Animal studies confirm that muscle function is disturbed in iron deficiency. The spontaneous activity level of iron-deficient rats decreased (311), and short-term exercise tolerance in treadmill running tests was reduced (181,182,312,313), even at mild degrees of deficiency (314). These abnormalities could not be explained by anemia alone, because they persisted after anemia was corrected by exchange transfusion (181,182). All were corrected promptly when iron was administered.
A variety of behavioral disturbances has been observed in iron-deficient children (188,315,316,317,318 and 319). These children have been reported to be irritable and disruptive, with short attention spans and a lack of interest in their surroundings. Neurologic development in infants (320) and scholastic performance in older children (321) may be impaired. Cognitive performance is defective in iron-deficient rats (322). All of these behavioral abnormalities are ameliorated with the initiation of iron therapy.
The ability to maintain body temperature on exposure to cold is impaired in iron-deficient patients (323) and animals (324). Occasional patients experience neuralgia pains, vasomotor disturbances, or numbness and tingling. In children, iron deficiency has been associated with neurologic sequelae, including developmental delay, ischemic stroke, increased intracranial pressure, papilledema, and the clinical picture of pseudotumor cerebri (325). The pathogenesis is probably complex, involving severe anemia, thrombocytosis, and reduced levels of tissue iron enzymes.
Patients with long-standing iron deficiency may develop a constellation of symptoms characterized by defective structure or function of epithelial tissue. Especially affected are the nails, the tongue and mouth, the hypopharynx, and the stomach. These epithelial lesions tend to occur together in the same patients at the same time (326,327) but also may occur as isolated findings.
In iron-deficient subjects, the fingernails may become brittle, fragile, or longitudinally ridged, but these findings are quite nonspecific. Alterations more typical of iron deficiency are nail thinning, flattening, and ultimately the development of koilonychia, concave or “spoon-shaped” nails. Koilonychia is now rarely seen in clinical practice, but of 400 babies attending a well-baby clinic in West Virginia before 1970, 5.5% had koilonychia, and nearly all of these infants appeared to be iron-deficient (328). Koilonychia is a relatively nonspecific finding, which can also result from prolonged, repeated exposure to hot soapsuds and other caustic agents.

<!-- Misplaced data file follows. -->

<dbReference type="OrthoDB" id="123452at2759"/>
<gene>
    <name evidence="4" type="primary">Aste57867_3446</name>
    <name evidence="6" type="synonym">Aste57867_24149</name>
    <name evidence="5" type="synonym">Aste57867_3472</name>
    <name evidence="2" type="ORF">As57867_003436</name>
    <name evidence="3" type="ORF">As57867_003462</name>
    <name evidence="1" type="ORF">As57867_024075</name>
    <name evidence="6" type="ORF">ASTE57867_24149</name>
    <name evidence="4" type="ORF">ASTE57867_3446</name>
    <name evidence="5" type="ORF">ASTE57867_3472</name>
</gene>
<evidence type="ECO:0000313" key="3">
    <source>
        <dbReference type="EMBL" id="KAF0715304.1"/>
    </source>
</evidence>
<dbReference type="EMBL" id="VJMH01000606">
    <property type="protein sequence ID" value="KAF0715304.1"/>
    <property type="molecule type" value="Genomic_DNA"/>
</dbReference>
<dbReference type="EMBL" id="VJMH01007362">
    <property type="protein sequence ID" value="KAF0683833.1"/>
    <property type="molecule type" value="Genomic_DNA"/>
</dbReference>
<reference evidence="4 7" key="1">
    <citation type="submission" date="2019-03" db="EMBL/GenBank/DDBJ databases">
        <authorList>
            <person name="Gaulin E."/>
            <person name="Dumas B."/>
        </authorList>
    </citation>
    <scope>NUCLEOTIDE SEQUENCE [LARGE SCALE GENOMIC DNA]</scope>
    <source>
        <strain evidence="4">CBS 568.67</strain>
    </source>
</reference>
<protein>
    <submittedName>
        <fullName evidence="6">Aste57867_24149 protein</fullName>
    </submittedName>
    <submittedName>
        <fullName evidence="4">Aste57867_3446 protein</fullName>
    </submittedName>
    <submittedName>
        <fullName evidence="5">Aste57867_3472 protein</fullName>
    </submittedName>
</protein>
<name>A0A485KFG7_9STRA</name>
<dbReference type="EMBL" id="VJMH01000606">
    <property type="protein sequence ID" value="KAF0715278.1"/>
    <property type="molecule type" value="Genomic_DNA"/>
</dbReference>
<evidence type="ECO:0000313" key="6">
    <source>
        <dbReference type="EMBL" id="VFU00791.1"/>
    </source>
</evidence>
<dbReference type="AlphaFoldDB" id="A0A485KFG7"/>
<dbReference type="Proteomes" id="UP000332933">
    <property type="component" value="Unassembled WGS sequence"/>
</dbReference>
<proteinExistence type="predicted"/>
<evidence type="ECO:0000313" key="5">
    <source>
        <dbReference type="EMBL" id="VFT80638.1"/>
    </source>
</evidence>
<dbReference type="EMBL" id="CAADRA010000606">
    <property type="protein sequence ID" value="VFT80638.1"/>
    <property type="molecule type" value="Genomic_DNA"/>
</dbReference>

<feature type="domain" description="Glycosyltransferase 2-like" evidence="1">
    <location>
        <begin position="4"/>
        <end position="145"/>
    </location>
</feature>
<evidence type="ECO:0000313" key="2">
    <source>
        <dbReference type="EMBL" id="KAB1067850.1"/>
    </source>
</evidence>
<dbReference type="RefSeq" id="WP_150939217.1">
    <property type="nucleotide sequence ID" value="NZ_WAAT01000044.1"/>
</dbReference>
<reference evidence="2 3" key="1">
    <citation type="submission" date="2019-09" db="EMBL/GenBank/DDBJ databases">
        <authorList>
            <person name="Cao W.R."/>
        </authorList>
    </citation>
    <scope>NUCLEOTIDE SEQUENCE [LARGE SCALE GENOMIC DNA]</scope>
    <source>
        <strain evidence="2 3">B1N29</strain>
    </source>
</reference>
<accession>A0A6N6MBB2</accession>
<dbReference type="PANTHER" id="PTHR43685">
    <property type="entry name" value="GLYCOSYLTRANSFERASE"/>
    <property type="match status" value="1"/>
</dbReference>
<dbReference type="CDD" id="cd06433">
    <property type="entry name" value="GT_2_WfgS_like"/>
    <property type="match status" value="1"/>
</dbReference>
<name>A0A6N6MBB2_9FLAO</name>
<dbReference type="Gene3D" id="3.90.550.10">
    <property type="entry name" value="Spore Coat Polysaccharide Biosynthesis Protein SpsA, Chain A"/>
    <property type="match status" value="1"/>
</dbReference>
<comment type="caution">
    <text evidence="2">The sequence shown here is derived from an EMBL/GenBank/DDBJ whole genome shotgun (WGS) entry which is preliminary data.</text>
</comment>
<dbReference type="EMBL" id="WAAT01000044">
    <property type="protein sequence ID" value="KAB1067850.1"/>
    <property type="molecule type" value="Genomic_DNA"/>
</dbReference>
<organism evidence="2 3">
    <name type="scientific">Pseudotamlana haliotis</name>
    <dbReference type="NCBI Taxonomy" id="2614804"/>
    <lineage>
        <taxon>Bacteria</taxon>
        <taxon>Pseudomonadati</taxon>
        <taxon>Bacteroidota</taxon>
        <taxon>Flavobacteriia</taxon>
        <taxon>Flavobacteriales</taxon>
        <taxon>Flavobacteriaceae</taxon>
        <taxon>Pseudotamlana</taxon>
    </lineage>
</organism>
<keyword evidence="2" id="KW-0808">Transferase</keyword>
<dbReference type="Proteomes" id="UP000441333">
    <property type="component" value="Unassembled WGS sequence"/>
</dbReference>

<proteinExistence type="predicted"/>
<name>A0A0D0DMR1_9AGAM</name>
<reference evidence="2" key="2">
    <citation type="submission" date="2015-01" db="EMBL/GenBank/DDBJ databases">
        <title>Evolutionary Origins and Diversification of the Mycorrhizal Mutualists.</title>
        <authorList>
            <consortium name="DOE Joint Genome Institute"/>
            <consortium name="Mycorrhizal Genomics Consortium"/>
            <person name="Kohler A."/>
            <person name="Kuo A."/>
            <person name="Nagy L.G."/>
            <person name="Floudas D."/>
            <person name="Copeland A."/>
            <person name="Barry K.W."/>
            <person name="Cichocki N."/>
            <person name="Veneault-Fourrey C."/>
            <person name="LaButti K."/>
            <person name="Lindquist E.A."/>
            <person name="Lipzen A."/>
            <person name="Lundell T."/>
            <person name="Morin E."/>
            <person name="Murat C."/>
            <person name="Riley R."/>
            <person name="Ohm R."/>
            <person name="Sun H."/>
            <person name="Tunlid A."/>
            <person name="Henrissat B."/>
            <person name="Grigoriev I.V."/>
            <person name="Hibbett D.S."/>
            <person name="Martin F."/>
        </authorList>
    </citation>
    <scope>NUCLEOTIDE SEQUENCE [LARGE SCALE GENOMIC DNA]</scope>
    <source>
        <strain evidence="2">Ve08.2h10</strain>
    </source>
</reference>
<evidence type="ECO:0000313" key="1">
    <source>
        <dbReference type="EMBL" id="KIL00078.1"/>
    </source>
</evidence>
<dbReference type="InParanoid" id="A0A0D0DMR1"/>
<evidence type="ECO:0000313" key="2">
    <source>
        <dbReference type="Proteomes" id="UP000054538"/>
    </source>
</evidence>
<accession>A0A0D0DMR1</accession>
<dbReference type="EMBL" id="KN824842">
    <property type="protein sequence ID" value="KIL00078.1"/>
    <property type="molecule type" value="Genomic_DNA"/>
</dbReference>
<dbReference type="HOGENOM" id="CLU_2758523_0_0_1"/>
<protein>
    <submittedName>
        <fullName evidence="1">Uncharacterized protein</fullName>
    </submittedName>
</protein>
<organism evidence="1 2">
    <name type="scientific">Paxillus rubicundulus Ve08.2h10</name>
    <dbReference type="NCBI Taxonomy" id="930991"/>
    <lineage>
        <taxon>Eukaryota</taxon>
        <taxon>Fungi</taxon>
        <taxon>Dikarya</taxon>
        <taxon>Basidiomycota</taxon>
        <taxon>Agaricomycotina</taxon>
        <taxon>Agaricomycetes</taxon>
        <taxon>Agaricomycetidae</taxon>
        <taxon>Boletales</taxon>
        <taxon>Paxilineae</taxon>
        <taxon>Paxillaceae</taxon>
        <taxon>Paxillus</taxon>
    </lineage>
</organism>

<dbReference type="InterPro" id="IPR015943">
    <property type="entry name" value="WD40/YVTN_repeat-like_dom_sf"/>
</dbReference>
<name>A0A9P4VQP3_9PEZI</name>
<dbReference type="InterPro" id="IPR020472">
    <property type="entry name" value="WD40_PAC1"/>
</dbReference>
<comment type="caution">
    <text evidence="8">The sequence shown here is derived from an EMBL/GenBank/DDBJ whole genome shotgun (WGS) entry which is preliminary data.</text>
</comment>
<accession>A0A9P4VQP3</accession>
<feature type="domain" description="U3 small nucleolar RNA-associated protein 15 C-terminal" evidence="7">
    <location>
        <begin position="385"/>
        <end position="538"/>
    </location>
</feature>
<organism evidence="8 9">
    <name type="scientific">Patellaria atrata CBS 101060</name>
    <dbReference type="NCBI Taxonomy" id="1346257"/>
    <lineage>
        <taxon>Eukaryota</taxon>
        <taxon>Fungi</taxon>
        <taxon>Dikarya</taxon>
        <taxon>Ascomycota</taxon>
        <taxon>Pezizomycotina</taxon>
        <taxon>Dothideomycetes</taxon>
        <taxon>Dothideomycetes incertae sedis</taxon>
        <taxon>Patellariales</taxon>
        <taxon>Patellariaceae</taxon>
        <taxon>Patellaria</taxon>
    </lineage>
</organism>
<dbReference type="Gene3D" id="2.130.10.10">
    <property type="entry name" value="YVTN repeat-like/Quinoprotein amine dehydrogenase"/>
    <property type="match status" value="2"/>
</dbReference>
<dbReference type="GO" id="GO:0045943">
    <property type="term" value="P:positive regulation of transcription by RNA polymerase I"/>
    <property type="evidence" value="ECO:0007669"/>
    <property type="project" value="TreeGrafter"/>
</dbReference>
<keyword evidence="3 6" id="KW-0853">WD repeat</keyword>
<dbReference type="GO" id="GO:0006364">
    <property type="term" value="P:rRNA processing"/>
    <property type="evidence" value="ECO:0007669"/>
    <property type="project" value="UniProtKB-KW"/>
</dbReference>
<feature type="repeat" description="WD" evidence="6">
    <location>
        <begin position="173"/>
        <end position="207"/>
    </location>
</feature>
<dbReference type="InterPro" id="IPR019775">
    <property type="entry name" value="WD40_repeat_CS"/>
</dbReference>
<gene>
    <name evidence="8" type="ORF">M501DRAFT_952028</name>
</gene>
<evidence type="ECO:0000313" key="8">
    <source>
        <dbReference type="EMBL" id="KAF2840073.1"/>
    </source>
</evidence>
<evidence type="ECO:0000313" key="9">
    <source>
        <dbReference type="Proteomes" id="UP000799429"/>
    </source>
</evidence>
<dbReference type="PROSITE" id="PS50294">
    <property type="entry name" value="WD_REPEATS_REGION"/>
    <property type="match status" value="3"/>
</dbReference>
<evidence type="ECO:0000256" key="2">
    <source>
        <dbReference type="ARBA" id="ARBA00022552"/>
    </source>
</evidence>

Oral abnormalities, including atrophy of the lingual papillae, are the most common of iron deficiency–induced epithelial changes. These may present as soreness or burning of the tongue, either spontaneously or stimulated by food or drink, and by varying degrees of redness (326). The filiform papillae over the anterior two-thirds of the tongue are the first to atrophy and may disappear completely. In severe cases, fungiform papillae also may be affected, leaving the tongue completely smooth and waxy or glistening (329). These changes are generally reversed after 1 to 2 weeks of iron therapy. Angular stomatitis, characterized by ulcerations or fissures at the corners of the mouth, is a less specific sign of iron deficiency, and it also occurs in riboflavin and pyridoxine deficiencies.
Вадим Валерьевич.